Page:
Date of Award:


Document Type:


Degree Name:

Master of Science (MS)


Watershed Sciences

Committee Chair(s)

Sarah E. Null


Sarah E. Null


Timothy E. Walsworth


W. Carl Saunders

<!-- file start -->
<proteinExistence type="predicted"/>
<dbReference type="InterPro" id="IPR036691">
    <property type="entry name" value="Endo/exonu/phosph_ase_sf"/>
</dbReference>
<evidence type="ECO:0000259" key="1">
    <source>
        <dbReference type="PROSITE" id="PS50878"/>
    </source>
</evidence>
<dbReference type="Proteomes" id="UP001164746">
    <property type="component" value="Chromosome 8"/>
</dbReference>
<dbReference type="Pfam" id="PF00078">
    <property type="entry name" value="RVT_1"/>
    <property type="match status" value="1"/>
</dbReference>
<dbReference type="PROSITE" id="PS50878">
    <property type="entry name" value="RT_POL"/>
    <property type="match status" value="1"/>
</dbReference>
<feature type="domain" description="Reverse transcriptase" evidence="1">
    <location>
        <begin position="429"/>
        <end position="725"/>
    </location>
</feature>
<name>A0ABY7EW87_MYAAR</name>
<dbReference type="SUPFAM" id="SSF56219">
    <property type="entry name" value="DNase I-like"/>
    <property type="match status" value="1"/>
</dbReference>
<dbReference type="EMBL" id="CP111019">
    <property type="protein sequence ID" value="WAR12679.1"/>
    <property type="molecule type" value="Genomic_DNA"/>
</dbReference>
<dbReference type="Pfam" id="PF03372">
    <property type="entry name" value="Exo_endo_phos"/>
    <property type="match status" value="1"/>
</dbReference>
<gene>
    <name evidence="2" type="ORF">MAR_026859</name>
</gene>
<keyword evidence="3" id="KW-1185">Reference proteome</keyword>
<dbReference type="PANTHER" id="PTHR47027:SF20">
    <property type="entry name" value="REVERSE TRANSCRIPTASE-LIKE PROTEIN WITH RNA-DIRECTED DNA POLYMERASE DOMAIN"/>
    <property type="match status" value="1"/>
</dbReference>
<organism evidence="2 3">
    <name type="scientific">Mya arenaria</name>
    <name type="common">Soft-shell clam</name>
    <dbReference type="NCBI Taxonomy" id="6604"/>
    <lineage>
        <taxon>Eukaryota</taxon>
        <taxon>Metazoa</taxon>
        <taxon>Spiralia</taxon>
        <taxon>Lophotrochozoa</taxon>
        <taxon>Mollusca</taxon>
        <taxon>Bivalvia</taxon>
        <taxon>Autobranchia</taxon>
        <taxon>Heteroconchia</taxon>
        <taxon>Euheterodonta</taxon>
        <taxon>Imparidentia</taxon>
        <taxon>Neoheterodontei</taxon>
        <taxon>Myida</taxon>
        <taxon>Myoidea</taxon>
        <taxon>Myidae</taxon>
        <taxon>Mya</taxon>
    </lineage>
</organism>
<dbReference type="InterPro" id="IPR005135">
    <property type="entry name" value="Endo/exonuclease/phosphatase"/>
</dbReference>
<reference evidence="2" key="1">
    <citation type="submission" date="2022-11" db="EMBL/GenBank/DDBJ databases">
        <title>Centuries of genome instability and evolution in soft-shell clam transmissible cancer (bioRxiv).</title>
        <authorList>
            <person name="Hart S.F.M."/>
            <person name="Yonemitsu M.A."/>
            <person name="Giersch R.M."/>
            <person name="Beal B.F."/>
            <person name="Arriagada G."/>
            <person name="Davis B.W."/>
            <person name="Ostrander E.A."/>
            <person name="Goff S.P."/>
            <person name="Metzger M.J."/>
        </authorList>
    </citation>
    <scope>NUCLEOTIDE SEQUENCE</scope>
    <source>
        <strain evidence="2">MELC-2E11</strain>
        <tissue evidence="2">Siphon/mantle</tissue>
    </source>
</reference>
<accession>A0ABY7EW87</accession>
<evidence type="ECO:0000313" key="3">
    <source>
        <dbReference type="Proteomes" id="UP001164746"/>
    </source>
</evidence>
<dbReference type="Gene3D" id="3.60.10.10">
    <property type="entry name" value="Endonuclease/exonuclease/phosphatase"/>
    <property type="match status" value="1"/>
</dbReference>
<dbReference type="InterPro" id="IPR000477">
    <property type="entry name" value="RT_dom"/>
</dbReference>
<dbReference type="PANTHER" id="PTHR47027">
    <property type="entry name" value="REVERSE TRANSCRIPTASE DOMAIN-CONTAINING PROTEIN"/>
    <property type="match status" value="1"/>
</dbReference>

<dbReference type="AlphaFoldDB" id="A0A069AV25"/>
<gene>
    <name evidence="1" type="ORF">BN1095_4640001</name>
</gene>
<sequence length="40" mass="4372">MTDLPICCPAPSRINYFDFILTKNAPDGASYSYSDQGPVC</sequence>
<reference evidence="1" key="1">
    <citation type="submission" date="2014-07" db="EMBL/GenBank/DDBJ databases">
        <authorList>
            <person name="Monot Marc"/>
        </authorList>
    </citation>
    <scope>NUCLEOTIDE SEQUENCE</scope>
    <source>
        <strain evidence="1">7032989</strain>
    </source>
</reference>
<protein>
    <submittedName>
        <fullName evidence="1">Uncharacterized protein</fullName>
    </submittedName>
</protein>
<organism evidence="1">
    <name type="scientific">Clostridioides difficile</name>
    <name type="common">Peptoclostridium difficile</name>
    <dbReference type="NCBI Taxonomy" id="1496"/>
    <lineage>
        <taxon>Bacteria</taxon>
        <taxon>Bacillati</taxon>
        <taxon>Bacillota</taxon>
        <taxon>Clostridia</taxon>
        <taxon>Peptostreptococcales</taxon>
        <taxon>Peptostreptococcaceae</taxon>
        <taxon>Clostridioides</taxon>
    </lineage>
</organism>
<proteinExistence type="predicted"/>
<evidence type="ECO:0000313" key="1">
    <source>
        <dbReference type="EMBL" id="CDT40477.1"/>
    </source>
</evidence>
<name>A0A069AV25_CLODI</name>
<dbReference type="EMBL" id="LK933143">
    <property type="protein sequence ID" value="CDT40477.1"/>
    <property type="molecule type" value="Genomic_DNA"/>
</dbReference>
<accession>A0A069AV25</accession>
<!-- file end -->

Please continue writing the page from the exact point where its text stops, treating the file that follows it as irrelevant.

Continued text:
Water resources are managed for a variety of human needs, including agriculture, industrial and municipal consumption, hydropower generation, and recreation. There has been a recent push to incorporate habitat needs of aquatic wildlife into water management models alongside these other uses, particularly as competition for limited water resources in a changing climate has reduced instream flow and contributed to declining native fish populations. Habitat models are used to estimate species distributions and differentiate between suitable and unsuitable habitat based on variables important to a given species, but are not usually incorporated into water management models. Because there are many ways of modeling habitat and no standard way to compare model accuracy, for this research I used three methods of comparing the accuracy of three commonly used habitat modeling approaches to identify best methods for estimating Bonneville Cutthroat Trout and Bluehead Sucker habitat in the Bear River Watershed (UT, ID, WY). I also explored how well variables used in making each model’s predictions compared with real-world conditions based on field observations. I determined total upstream catchment area was the most important large-scale variable for predicting both Bonneville Cutthroat Trout and Bluehead Sucker habitat suitability, and nearby land use was also important for Bonneville Cutthroat Trout. I showed none of the models’ variables reflected real-world conditions observed in summer 2022, which suggests data commonly used to build habitat models like these can be outdated, incorrect, or over-simplified. Finally, I determined simple habitat models which incorporated aspects of water quality or species biology, rather than simply available water quantity, best predicted both Bonneville Cutthroat Trout and Bluehead Sucker presence, though performance metrics chosen to evaluate model accuracy influenced results. Simpler methods that incorporate species-specific biological criteria are best to include in water management models so fish conservation can be easily and accurately included as a demand for water resources alongside other uses.